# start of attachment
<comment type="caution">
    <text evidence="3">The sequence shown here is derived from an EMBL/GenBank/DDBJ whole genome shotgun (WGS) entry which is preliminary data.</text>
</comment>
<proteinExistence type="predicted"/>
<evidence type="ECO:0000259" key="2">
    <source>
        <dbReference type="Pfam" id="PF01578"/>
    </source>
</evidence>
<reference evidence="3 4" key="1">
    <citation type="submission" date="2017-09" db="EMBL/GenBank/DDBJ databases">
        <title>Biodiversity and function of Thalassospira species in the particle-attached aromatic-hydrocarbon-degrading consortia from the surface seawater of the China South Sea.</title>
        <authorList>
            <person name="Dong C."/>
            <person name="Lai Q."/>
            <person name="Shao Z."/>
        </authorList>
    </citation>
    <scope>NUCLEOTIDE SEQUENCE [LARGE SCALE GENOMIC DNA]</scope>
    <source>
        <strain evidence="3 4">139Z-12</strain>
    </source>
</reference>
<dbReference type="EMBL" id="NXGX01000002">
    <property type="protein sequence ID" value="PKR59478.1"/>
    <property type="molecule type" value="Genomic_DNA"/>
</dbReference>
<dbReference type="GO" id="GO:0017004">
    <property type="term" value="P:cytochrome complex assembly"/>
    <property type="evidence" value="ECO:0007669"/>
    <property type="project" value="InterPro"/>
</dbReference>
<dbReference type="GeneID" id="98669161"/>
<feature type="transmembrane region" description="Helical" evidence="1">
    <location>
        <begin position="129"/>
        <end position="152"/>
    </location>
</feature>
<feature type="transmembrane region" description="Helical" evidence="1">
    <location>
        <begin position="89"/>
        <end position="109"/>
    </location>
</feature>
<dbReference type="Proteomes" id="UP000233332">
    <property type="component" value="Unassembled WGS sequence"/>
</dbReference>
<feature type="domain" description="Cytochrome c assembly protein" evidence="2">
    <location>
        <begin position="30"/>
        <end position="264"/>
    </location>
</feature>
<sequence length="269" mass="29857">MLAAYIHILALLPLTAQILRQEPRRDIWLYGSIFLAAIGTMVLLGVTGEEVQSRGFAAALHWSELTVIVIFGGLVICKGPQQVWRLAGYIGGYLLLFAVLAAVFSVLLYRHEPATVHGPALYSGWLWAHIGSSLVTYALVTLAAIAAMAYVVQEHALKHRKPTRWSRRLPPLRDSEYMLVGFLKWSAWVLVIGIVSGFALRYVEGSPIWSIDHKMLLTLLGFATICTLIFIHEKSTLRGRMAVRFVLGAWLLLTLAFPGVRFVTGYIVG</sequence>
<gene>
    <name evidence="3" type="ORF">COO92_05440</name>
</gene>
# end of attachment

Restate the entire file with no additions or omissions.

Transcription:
<comment type="caution">
    <text evidence="3">The sequence shown here is derived from an EMBL/GenBank/DDBJ whole genome shotgun (WGS) entry which is preliminary data.</text>
</comment>
<proteinExistence type="predicted"/>
<evidence type="ECO:0000259" key="2">
    <source>
        <dbReference type="Pfam" id="PF01578"/>
    </source>
</evidence>
<reference evidence="3 4" key="1">
    <citation type="submission" date="2017-09" db="EMBL/GenBank/DDBJ databases">
        <title>Biodiversity and function of Thalassospira species in the particle-attached aromatic-hydrocarbon-degrading consortia from the surface seawater of the China South Sea.</title>
        <authorList>
            <person name="Dong C."/>
            <person name="Lai Q."/>
            <person name="Shao Z."/>
        </authorList>
    </citation>
    <scope>NUCLEOTIDE SEQUENCE [LARGE SCALE GENOMIC DNA]</scope>
    <source>
        <strain evidence="3 4">139Z-12</strain>
    </source>
</reference>
<dbReference type="EMBL" id="NXGX01000002">
    <property type="protein sequence ID" value="PKR59478.1"/>
    <property type="molecule type" value="Genomic_DNA"/>
</dbReference>
<dbReference type="GO" id="GO:0017004">
    <property type="term" value="P:cytochrome complex assembly"/>
    <property type="evidence" value="ECO:0007669"/>
    <property type="project" value="InterPro"/>
</dbReference>
<dbReference type="GeneID" id="98669161"/>
<feature type="transmembrane region" description="Helical" evidence="1">
    <location>
        <begin position="129"/>
        <end position="152"/>
    </location>
</feature>
<feature type="transmembrane region" description="Helical" evidence="1">
    <location>
        <begin position="89"/>
        <end position="109"/>
    </location>
</feature>
<dbReference type="Proteomes" id="UP000233332">
    <property type="component" value="Unassembled WGS sequence"/>
</dbReference>
<feature type="domain" description="Cytochrome c assembly protein" evidence="2">
    <location>
        <begin position="30"/>
        <end position="264"/>
    </location>
</feature>
<sequence length="269" mass="29857">MLAAYIHILALLPLTAQILRQEPRRDIWLYGSIFLAAIGTMVLLGVTGEEVQSRGFAAALHWSELTVIVIFGGLVICKGPQQVWRLAGYIGGYLLLFAVLAAVFSVLLYRHEPATVHGPALYSGWLWAHIGSSLVTYALVTLAAIAAMAYVVQEHALKHRKPTRWSRRLPPLRDSEYMLVGFLKWSAWVLVIGIVSGFALRYVEGSPIWSIDHKMLLTLLGFATICTLIFIHEKSTLRGRMAVRFVLGAWLLLTLAFPGVRFVTGYIVG</sequence>
<gene>
    <name evidence="3" type="ORF">COO92_05440</name>
</gene>